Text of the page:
This view of the Protestant church and state that made  the torture of foes of the  Christian church legal is by an extension of Romans 13 1-7, beginning ‘Let every person be subject to the governing authorities ‘ and ending in v.5 paying taxes’ And also I Timothy 2.2-3 and I Peter 2.13. Christians were to be good citizens. The Apostle’s status as a free Roman citizen  made it possible to gain his freedom from prison at Philippi.(Acts 16.25f) But chiefly, by the policy of the adoption by Christian churches as modelled on the Old Testament theocracy . And the recognition in the OT of the sheltering role of the government. But all this was to be superseded by Christ’s assertion that his kingdom was not of this world, Christ’s and the Apostles’ teaching of the spirituality of the kingdom of God, and the nature of the kingship of Jesus Christ.

In I Corinthians 5 Paul made  a difference between who are ‘insiders’, professing Christians and the crowd we outsiders which we have to mix with. The question here was , could Christians dine off food that had been dedicated to an idol. In the course of discussing Christian behaviour  in the world the Apostle Paul stated  that Christians are free to buy and eat it. He clarified earlier advice about the company the Christians should keep. And not go to law with another Christian.

The Enightenment, secularism, and Dissent followed, in Protestantism in Europe, and in the United States of America,  when its constitution was established and the copies of the Westminster Confession (to those who subscribed to it) made consistent with the American constitution.

In the light of this sketch, it supported toleration as it  was historically until Christianity was allowed became part as the apparatus of state.  This is a course that the woke don’t follow. In their activities there is no evidence of them taking account of the government, rather of secretive behaviour. More likely they use force, or deception, or through their use of political-style lobbying as a prelude to gaining a change in the law.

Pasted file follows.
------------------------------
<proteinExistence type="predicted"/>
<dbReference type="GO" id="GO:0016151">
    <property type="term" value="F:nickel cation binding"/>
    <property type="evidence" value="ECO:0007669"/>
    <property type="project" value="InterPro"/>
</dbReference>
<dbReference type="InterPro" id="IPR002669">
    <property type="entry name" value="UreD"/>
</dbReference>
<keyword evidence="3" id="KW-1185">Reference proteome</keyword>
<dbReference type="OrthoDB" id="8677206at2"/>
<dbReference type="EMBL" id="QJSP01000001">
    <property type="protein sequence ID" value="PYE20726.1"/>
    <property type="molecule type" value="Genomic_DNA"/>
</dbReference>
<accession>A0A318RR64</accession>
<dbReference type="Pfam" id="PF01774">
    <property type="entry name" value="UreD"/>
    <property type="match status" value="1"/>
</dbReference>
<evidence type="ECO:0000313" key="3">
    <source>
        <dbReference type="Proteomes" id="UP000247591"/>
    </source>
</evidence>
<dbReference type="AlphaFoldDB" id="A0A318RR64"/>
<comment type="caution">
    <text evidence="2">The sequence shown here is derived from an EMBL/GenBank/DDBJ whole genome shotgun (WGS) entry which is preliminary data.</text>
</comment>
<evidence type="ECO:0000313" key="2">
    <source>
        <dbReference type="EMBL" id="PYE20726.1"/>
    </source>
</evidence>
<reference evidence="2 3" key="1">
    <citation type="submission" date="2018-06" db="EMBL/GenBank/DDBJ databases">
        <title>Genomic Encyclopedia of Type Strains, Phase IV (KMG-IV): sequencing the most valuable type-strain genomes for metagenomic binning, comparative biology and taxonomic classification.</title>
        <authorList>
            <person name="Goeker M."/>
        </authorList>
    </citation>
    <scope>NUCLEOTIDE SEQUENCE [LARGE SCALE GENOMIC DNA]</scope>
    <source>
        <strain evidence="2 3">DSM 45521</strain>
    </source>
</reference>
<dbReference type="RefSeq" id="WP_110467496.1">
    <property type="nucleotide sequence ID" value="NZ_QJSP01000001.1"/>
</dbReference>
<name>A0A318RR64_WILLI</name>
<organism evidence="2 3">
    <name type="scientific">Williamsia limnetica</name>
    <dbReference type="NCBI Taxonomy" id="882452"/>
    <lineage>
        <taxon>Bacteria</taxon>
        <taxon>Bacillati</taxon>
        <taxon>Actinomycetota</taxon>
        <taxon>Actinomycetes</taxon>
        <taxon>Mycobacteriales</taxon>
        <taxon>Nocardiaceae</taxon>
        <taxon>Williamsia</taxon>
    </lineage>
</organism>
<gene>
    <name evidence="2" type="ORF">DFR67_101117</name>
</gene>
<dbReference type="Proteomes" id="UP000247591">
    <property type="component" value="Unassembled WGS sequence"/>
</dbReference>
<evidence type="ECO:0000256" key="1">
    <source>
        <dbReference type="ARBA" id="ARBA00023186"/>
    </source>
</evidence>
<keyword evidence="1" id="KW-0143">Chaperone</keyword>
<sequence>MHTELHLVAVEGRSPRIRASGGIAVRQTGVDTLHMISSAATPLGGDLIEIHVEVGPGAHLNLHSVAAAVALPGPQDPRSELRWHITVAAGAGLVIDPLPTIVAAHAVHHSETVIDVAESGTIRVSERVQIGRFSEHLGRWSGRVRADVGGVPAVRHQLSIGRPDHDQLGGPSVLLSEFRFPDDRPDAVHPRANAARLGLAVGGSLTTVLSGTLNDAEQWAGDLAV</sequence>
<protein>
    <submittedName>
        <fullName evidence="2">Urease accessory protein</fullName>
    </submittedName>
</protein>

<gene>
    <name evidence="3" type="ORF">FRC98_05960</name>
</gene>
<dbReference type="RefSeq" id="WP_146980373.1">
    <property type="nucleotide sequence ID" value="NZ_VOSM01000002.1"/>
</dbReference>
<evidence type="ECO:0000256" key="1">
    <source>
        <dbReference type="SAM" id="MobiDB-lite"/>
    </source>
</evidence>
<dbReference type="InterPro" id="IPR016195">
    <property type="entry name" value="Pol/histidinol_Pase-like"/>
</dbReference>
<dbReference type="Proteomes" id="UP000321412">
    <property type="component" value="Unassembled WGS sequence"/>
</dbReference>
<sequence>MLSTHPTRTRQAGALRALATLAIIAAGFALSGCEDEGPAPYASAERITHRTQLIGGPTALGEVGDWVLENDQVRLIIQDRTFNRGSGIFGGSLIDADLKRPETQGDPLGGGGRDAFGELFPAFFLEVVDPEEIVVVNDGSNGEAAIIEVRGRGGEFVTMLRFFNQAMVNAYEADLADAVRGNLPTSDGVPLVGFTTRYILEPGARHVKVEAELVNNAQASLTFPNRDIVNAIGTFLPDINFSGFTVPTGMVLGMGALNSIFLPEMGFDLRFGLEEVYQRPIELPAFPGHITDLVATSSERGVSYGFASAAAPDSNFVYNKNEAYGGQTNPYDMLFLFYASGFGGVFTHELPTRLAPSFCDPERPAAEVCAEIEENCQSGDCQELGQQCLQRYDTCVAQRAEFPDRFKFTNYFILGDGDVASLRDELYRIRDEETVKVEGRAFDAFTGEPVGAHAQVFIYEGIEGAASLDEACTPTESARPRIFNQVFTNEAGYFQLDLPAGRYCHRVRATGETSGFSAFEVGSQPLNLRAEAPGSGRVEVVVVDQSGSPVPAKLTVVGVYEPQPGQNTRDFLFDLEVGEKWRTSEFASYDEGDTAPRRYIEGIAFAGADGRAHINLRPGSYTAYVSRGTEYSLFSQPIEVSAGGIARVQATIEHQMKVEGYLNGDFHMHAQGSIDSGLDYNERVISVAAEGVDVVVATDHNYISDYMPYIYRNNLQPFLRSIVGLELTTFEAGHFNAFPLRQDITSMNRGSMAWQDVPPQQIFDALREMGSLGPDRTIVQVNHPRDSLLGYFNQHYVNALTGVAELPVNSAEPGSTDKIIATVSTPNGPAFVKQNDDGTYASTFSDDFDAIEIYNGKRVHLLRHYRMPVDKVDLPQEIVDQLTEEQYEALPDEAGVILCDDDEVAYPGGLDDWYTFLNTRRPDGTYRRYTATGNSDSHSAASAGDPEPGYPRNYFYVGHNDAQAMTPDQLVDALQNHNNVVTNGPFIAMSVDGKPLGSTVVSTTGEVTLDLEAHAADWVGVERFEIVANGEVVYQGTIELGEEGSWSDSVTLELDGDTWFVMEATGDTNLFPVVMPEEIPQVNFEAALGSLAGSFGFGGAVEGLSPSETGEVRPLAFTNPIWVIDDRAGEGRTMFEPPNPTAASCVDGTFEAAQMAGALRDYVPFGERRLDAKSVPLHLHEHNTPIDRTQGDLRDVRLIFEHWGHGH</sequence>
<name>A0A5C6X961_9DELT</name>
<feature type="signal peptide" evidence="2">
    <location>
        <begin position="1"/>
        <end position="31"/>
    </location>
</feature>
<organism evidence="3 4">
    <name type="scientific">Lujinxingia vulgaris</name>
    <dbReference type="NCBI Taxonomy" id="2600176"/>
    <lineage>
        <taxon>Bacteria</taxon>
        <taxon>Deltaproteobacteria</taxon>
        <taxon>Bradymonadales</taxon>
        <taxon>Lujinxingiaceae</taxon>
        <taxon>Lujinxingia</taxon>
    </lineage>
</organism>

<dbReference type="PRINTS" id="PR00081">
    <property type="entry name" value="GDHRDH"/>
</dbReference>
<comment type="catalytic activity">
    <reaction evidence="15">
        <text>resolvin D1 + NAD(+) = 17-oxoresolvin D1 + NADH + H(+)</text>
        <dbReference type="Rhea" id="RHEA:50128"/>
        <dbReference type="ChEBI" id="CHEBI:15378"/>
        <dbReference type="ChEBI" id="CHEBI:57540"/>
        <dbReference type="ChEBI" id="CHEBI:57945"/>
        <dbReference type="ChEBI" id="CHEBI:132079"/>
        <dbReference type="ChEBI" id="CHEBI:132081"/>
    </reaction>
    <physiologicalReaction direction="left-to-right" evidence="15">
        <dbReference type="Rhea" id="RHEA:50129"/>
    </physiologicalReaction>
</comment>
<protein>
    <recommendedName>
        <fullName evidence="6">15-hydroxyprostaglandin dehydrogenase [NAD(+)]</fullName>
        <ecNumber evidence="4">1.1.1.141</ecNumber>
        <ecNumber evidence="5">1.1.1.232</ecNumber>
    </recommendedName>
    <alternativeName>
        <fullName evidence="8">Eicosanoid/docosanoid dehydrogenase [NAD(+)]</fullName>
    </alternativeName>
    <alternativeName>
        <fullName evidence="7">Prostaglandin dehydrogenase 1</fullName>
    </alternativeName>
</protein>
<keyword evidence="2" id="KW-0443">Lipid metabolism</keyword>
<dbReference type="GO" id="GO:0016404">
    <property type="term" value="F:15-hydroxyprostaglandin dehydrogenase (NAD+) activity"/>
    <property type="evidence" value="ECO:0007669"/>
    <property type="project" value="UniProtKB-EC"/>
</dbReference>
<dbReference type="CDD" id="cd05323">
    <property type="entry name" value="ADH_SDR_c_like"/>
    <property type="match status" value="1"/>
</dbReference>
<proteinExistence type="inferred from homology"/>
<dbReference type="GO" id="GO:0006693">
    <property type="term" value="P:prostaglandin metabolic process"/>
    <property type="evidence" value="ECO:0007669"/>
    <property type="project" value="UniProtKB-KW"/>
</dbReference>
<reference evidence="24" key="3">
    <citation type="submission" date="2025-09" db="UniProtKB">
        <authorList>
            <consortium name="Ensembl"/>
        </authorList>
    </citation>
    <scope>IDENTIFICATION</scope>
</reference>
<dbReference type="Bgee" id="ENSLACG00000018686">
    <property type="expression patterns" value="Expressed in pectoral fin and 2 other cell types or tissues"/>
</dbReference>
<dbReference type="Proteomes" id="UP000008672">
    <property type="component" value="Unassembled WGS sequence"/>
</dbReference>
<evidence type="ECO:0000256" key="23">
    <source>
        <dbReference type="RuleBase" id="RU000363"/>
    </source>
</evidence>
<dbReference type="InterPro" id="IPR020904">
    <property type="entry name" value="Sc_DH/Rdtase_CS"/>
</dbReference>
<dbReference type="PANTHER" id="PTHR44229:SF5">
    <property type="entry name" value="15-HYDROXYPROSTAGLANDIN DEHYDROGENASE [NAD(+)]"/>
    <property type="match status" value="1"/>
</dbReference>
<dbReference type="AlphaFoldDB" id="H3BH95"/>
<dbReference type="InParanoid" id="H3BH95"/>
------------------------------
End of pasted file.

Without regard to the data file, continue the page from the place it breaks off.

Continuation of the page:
God’s kingdom, (mentioned by Paul) which transcends all other organisations, the members of which worship Christ her king,  need  ‘room’ in order to flourish 'in the present evil age'(Gal.1.4), agencies in education, literature and society. The growth of such a kingdom, God’s kingdom, creates effects in society, as you would expect, but not of a worldly, political character.  Politics should not enter the life of Christ’s kingdom, which is not of this world. As our Saviour said 'render to Caesar the things that are Caesar's and to God the things that are God’s'. (Mark 12.17)

And Paul said,

For though we walk in the flesh, we are not waging war according to the flesh. For the weapons of our warfare are not of the flesh but have divine power to destroy strongholds.  We destroy arguments and every lofty opinion raised against the knowledge of God and take every thought  captive to obey Christ….(2 Cor. 10.4,5)

Note the repeated contrast of work ‘in the flesh’, which means here 'physical exertion ' in contrast to  ‘divine power’. Paul refers to two worlds here, a life of physicality, and a spiritual life. The work of the gospel is ‘not of the flesh but of divine power'.

Believers are in these two worlds, and we need to make this clear to our children and the rising generation, with wisdom and patience.